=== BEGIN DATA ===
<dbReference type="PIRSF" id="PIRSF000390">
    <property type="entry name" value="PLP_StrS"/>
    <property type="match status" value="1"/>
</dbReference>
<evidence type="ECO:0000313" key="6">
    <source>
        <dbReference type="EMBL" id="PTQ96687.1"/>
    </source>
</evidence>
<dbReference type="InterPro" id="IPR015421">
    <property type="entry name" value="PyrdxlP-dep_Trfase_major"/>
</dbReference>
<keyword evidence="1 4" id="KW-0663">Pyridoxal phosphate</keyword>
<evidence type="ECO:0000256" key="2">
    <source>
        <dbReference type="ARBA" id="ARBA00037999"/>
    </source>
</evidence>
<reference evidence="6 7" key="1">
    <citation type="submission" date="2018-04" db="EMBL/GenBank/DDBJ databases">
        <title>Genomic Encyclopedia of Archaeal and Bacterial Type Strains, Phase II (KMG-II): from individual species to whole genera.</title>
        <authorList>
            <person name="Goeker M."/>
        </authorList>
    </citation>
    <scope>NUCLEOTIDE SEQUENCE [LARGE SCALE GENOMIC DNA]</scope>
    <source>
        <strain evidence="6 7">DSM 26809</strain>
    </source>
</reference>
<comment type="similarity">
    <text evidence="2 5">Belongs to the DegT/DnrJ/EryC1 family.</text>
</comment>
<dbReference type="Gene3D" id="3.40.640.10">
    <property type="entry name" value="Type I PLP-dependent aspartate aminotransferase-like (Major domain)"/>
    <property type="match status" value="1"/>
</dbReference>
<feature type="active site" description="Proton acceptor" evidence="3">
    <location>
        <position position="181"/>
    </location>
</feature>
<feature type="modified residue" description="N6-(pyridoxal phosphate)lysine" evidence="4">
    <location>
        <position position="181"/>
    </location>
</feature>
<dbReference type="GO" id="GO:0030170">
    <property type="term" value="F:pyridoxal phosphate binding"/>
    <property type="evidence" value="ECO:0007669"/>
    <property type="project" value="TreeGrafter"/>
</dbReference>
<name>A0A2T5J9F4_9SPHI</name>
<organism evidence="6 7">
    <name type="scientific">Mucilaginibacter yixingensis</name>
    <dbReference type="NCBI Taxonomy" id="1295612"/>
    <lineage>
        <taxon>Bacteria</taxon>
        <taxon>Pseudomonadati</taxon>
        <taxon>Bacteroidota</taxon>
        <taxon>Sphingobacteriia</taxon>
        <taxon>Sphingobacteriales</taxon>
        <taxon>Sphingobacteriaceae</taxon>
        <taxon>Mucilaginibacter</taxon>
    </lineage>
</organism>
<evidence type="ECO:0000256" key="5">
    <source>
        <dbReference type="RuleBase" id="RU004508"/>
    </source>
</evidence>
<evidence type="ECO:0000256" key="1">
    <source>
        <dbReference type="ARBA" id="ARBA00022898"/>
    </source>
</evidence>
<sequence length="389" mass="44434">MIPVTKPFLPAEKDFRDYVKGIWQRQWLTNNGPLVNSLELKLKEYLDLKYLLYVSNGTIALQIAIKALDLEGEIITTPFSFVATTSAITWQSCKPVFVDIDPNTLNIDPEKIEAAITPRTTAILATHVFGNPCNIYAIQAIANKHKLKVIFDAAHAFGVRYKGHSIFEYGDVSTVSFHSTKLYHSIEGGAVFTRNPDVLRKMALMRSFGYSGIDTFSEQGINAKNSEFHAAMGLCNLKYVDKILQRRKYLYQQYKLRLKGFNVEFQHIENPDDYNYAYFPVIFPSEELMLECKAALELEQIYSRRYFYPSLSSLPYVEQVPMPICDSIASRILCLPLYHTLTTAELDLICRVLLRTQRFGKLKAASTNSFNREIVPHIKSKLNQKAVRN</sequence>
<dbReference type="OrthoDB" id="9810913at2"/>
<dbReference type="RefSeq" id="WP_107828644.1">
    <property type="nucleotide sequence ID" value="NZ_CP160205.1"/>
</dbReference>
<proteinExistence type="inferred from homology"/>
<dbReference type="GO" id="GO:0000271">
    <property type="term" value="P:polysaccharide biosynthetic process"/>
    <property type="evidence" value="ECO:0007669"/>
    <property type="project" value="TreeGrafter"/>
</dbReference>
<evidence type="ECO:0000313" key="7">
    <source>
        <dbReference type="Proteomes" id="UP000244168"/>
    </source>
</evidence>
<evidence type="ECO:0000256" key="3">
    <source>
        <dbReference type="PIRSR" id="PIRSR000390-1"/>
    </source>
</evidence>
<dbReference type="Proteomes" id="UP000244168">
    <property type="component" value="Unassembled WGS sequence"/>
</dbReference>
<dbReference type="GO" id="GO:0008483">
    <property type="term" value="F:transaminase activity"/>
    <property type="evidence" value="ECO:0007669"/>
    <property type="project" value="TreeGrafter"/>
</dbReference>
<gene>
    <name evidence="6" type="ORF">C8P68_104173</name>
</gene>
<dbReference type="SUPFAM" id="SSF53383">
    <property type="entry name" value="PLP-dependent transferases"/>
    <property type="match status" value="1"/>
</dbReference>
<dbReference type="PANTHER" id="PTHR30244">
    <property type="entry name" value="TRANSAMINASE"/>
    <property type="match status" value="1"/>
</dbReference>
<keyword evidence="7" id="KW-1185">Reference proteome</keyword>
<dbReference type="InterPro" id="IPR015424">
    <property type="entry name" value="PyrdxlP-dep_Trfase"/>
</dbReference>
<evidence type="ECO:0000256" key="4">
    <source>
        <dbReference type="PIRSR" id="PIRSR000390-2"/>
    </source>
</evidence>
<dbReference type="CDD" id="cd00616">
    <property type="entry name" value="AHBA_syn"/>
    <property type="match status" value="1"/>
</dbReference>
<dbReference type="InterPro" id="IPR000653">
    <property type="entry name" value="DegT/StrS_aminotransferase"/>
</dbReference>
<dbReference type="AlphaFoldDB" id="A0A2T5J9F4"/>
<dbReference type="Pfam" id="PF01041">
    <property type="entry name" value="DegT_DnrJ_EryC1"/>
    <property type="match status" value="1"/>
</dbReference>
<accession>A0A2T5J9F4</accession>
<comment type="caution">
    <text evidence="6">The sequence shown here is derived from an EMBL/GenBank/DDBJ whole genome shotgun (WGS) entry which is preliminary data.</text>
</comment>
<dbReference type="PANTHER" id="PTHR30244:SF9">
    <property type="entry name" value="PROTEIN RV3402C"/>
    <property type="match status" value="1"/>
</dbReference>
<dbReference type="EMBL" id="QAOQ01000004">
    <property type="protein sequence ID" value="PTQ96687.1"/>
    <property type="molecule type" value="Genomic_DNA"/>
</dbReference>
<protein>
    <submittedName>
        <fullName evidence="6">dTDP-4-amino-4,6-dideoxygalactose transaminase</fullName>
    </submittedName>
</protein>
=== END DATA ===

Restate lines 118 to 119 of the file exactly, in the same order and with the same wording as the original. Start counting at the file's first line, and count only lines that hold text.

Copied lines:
<dbReference type="InterPro" id="IPR015424">
    <property type="entry name" value="PyrdxlP-dep_Trfase"/>